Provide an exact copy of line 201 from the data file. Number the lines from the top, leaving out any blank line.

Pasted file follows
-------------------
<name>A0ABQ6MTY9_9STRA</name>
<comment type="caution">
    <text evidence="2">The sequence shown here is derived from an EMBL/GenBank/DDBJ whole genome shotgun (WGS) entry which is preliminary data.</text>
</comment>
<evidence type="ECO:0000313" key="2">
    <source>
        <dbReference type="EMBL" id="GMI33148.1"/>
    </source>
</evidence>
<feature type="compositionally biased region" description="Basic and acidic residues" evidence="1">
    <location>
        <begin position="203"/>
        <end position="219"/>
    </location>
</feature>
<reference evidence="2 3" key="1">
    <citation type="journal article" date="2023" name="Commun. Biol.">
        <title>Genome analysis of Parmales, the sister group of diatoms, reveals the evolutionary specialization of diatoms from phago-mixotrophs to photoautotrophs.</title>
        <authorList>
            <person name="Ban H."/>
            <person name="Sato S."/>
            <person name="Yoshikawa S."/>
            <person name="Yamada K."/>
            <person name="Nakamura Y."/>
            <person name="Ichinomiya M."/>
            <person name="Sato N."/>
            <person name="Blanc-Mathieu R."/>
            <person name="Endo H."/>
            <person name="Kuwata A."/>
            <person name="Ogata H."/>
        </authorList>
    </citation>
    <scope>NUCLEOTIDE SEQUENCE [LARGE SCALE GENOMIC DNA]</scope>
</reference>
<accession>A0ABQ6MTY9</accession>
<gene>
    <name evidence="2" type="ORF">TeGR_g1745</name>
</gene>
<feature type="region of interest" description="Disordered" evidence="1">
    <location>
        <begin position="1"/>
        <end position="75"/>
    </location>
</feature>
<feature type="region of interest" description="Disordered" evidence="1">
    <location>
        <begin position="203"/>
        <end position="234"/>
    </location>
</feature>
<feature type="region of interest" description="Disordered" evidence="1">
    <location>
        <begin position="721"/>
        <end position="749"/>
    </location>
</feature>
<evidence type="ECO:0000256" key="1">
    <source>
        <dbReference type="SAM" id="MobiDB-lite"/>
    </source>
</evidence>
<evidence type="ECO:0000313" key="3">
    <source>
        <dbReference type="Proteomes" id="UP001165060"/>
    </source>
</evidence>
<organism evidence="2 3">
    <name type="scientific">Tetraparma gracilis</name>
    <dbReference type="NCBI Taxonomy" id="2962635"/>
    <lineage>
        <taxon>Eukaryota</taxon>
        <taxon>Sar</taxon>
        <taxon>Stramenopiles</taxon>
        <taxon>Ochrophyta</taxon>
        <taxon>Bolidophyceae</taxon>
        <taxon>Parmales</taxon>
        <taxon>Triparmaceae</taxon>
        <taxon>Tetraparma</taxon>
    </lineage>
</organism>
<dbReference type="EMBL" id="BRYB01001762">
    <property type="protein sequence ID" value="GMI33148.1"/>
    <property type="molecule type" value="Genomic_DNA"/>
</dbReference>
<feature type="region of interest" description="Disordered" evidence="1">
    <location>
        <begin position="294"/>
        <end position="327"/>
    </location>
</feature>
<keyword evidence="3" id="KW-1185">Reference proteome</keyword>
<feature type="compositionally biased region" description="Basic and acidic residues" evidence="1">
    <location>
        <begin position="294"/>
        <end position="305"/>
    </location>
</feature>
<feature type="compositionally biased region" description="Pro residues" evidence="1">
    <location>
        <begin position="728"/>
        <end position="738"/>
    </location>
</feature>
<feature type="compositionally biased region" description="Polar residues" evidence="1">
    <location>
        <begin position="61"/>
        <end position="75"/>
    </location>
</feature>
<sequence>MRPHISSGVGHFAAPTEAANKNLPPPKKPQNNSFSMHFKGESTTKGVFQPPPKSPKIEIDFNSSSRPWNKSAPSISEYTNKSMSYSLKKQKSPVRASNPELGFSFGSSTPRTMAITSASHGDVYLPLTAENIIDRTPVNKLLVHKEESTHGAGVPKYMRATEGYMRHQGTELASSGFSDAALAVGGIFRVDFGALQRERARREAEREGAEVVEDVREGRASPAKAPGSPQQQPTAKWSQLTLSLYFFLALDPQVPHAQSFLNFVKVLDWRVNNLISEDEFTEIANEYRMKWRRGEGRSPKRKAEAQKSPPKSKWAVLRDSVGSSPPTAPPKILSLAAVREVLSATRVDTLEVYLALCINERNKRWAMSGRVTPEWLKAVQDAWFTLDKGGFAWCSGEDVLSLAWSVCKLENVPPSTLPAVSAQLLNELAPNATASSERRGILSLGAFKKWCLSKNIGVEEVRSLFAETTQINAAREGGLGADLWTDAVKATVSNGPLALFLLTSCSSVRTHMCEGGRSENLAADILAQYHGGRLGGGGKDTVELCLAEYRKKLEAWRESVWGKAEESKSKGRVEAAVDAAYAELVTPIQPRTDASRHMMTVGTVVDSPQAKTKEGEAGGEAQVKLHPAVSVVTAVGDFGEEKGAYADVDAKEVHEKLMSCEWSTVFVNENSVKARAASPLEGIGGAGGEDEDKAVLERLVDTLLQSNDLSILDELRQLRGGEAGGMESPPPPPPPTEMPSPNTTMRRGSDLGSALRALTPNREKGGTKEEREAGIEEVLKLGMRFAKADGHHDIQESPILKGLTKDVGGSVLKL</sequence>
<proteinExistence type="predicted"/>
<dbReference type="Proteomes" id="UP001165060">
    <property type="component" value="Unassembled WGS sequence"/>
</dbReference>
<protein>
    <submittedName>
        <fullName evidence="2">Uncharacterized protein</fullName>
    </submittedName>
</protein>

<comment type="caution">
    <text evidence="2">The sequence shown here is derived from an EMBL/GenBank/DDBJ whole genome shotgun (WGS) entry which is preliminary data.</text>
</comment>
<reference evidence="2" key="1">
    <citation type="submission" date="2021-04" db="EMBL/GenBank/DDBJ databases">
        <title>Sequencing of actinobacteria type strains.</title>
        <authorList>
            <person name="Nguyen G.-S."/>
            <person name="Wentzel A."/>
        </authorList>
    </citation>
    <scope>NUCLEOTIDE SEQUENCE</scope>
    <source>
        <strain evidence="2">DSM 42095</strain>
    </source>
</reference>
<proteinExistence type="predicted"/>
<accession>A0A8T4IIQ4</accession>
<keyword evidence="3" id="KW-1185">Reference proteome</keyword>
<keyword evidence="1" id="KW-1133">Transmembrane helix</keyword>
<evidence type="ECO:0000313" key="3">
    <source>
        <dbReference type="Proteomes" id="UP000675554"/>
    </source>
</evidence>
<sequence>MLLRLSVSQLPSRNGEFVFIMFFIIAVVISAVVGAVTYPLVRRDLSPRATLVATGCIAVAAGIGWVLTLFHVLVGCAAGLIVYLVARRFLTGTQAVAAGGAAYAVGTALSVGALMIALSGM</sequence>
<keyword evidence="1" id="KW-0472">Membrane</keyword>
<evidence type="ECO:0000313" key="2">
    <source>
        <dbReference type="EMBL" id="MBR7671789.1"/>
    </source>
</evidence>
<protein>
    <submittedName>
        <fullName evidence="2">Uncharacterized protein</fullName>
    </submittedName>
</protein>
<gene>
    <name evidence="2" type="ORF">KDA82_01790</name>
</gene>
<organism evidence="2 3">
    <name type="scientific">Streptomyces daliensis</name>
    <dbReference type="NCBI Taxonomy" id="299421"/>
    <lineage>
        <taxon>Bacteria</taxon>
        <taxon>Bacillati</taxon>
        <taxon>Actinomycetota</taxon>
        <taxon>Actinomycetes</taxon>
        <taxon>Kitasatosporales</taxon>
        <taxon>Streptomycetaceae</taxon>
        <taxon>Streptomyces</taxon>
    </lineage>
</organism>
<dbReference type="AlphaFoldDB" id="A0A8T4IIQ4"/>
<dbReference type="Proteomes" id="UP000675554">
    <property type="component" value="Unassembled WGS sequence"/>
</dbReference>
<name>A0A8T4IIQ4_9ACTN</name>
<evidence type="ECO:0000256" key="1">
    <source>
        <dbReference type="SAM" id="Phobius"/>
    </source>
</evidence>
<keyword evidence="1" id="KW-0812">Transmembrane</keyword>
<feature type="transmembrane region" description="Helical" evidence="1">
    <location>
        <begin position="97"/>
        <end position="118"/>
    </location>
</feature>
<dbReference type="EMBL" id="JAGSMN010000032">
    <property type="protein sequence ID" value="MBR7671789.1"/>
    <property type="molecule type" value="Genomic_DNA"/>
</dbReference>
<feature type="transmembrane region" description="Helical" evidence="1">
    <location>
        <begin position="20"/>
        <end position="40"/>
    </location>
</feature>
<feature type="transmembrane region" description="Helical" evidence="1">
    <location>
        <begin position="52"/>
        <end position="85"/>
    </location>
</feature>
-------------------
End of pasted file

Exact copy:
    <location>